Runny eyes with the absence of other conditions like pollen irritation or hay fever can be a response to toxins in the air.
What To Do If Your Gas Stove Is Leaking
The first thing to do is to call for emergency help, but only do this when you have vacated the property. Take any pets with you.
Do not touch light switches or any other appliances, even if it means leaving things on as a stray spark is enough to cause ignition.
If there is time and it is safe, open the windows and leave doors open to help disperse any gas built up. If the odor is powerful, utility companies recommend that you leave doors and windows closed.
If you know where the gas point is and how to turn it off, close off the supply at the meter, but only if it is safe. On the house side of the meter, there is a shutoff valve on the pipe before it reaches the first gas appliance in the property.
Typically, this is a small lever that sits parallel to the pipe to indicate that it is open. To turn it off, just turn the lever 90-degrees so that it is perpendicular to the pipe.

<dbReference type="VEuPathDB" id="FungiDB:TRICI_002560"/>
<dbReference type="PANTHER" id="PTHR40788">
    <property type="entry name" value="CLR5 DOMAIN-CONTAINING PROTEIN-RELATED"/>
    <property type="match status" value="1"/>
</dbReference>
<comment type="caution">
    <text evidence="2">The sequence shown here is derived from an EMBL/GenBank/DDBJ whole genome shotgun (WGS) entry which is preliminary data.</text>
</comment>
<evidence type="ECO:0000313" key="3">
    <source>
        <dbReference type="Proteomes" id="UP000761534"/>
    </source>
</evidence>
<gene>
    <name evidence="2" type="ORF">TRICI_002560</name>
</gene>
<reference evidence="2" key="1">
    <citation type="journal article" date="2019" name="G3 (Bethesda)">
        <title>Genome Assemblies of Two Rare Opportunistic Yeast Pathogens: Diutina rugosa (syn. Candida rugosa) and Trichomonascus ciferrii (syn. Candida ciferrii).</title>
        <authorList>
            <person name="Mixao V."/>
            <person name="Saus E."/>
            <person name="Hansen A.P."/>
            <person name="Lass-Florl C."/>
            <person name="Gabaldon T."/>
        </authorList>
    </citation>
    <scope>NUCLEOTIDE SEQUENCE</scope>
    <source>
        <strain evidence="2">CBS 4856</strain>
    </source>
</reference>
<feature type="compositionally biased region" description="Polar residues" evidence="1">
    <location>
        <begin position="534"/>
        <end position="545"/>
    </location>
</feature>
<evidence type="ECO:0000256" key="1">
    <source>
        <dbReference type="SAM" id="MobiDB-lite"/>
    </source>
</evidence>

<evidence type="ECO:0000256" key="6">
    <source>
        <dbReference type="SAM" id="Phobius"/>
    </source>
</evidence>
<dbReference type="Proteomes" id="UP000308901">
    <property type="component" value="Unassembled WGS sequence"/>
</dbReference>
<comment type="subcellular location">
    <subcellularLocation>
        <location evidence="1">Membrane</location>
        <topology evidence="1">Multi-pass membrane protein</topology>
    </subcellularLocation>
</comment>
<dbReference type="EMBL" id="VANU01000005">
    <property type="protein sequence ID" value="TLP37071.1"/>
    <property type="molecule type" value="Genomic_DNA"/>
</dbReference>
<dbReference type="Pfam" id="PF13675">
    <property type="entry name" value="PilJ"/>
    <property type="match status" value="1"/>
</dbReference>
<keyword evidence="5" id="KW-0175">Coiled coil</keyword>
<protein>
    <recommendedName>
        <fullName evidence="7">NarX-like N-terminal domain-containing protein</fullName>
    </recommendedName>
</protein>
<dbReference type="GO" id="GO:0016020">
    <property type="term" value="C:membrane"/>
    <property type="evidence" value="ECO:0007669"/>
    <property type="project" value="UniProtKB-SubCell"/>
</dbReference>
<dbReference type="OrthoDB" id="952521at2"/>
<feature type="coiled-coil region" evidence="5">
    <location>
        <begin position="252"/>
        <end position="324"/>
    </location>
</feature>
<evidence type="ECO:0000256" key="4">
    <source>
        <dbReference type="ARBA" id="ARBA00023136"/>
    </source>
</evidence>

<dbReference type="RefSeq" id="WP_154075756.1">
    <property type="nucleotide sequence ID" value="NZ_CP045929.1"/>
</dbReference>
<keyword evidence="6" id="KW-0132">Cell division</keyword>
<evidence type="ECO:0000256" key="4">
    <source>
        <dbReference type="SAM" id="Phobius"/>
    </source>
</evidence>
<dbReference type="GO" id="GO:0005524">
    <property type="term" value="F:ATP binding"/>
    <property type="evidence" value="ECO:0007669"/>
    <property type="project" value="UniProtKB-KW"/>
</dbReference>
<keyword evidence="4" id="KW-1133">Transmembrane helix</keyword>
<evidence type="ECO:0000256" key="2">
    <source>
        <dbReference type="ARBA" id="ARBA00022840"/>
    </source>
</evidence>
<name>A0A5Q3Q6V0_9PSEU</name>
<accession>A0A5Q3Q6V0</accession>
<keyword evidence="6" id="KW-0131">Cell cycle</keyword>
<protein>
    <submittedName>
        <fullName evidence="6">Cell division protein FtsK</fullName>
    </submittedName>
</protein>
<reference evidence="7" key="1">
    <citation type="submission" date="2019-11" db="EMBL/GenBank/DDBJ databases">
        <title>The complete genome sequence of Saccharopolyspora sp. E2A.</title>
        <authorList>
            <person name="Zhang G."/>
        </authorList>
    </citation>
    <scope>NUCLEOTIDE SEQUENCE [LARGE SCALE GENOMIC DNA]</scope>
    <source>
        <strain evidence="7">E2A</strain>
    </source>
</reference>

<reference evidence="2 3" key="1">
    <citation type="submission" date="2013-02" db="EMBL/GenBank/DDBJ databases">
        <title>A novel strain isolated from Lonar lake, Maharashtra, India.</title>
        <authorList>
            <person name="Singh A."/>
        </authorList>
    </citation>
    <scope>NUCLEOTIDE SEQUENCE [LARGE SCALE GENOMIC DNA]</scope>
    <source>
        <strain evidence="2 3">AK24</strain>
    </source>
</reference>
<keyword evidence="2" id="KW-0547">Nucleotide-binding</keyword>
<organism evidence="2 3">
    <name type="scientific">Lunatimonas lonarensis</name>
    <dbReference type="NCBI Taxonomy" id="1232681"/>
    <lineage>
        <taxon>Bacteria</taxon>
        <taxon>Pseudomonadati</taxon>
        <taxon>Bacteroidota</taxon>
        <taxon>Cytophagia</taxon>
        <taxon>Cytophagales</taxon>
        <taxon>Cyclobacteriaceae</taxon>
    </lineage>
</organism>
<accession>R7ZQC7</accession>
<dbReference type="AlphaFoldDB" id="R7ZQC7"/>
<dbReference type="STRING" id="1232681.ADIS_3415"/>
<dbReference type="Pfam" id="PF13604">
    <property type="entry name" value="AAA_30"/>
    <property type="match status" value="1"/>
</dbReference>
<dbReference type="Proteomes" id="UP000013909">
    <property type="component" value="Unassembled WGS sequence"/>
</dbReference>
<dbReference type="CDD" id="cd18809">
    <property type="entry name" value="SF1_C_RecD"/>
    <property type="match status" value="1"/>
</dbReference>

Your gas stove may also have another shut-off level at the appliance itself to make repair and service easier.
Call for emergency help but from the outside of the property. Electronic devices like your cell phone and even traditional phone lines can cause ignition because of the current they carry.
Gas companies take leaks very seriously and will attend promptly. A serious leak will require the evacuation of adjacent homes. You will not be able to re-enter the property until it has been made safe.
Frequently Asked Questions
Is It Normal to Smell Gas Near a Stove?
Sometimes, there can be a slight residual odor when you first light the stove, but this should be faint and transient and not linger. There will not be the characteristic pungent smell of rotten eggs.
Slow leaks can produce such a small amount of gas that you can become immune to the smell. The risk is why it is crucial to have your gas appliances checked regularly.
Gas leaks are serious and can threaten your home and the health and wellbeing of its occupants. Always have gas appliances in the house checked regularly by an appropriately licensed installer.
If you have bought a new house, this should be one of the first things that you do. Install gas detectors in your home and become gas aware. Find out where you can shut off the gas at the meter in an emergency. Always report any suspected leaks promptly.